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Country information: India





AT A GLANCE

Area

3.287.590 square kilometres

Population

1.17 billions (July 2009)

Capital city

New Delhi (321.883 inhabitants, agglomeration: 18,4 million inhabitants 2008)

Official languages

Hindi, English and 21 regional languages

Gross national product per capita

US $ 2 800 (2008)

Population growth

1.55 per cent (2009)

Life expectancy

69,9 years (men: 67,5 years, women: 72,6 years) (2009)

Infant mortality

32,3 per 1 000 live births (2009)

Rate of illiteracy

39,5 % (2007)

 


DESTINATION INDIA

Tourism

Tourism plays an increasingly important role for India and is the country’s second largest source of foreign currency. More than 5 million Indians are employed by the tourism industry, and 12 million are indirectly dependent on it. Further development of the tourism sector is planned. From the year 2005 to the year there have been a growth of 19 percent.

Individual tourism and package tourism are equally important. Above all Western Europeans, North Americans, and Australians come to India for its varied cultural and religious monuments, as well as for the wide beaches of Goa and the coastal areas in the east, west and south of the country. According to UNWTO in 2005, approximately 3,5 million guests visited the country and brought 5,9 billion Euro into the country.


 

Commercial sexual exploitation of children in tourism

In recent years bars and discotheques have opened up, in part as a result of growing tourism. In connection with this, there has also been a growth of prostitution and cases of trafficking in humans.

 

According to estimates from ECPAT und UNICEF published in the middle of the 1990s, between 400 000 and 500 000 children were forced into prostitution in India. Their risk of becoming infected with HIV is particularly high, since forced sexual intercourse with adults frequently leads to serious physical damage. They find themselves in a vicious circle of exploitation that few of them are able to escape from. Drugs offer one way of coping with the problems, but at the same time this weakens the body's immune system and increases the likelihood contracting diseases and AIDS.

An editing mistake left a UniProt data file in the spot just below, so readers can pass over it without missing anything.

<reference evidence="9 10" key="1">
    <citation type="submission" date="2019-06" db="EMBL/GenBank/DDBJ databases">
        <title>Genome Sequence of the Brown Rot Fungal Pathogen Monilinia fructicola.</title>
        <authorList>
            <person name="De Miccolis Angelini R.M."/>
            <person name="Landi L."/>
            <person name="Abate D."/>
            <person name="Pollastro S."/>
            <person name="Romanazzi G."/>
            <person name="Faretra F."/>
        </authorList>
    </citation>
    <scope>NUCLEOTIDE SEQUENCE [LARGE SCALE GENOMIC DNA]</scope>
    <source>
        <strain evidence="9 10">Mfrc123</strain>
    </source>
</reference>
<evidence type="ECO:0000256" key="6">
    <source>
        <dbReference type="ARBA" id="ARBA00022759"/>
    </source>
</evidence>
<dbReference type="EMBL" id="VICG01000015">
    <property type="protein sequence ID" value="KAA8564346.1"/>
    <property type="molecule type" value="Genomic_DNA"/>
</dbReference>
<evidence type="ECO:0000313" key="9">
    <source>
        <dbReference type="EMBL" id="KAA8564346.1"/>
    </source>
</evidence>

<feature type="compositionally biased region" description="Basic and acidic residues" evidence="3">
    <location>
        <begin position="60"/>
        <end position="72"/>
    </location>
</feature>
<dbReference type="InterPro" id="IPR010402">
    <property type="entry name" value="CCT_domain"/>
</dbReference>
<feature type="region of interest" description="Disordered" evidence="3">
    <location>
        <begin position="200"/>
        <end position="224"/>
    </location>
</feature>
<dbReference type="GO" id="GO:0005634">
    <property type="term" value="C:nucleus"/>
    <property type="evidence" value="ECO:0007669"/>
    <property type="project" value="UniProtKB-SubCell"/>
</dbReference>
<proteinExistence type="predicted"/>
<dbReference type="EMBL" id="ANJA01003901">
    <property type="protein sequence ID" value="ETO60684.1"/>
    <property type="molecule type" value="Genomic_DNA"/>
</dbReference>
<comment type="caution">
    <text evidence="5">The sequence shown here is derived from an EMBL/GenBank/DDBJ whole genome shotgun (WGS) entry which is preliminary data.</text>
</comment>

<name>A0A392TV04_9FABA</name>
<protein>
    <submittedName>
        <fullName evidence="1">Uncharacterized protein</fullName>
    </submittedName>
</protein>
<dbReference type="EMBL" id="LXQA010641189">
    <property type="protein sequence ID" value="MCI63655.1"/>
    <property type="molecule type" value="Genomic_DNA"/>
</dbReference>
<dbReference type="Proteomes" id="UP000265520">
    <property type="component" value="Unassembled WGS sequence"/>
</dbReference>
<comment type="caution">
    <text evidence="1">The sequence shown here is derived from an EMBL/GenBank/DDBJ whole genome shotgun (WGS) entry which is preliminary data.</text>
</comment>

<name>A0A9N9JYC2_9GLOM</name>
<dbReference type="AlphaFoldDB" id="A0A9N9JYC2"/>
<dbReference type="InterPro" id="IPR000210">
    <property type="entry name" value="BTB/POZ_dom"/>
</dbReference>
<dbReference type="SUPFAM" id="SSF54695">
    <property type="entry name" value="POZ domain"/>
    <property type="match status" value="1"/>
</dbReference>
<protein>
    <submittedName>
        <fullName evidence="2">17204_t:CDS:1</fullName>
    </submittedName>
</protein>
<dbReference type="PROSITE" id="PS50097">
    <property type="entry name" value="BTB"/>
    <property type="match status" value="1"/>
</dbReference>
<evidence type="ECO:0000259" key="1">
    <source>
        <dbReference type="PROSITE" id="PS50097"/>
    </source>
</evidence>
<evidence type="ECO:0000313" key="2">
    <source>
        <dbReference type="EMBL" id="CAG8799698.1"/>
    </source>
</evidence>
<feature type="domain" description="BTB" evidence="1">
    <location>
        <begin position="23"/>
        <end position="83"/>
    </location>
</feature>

Human trafficking takes place along the traditional trading routes. From Nepal, for example, between five and seven thousand girls, between eight and 18 years of age are brought to India and other countries to work in brothels. According to the United Nations there are 150 000 prostitutes from Nepal in India's cities. Some Hindu castes practice prostitution along the trading routes, sometimes with the knowledge of the authorities.

 

India on 11 December 1992 ratified the UN Convention on the Rights of the Child, and has undertaken to protect children against all forms of sexual exploitation and sexual abuse.

 

Anyone observing a case of child abuse should report this to the tour operator, tour guides and hotels. Some cases have already been reported by tourists. Embassies and non-governmental organisations such as ANKARUM in Hyderabad and CRG (Children Rights In Goa) and Jan Ugahi in Goa can also be contacted and they will follow up such cases.


 

HIV / Aids

With the spread of prostitution, there are also fears of an increase in the frequency of HIV and AIDS. According to estimates from UNAIDS and the World Health Organization, in 2007 some 2.4 million Indians were infected with HIV, including 880.000 women. How many children were infected and how many Indians died in this year, could not be estimated.


 

Local Contacts

 

 

Terre des Hommes Germany – Regional Co-ordination Office for South Asia

Regie House

Opp Police Lines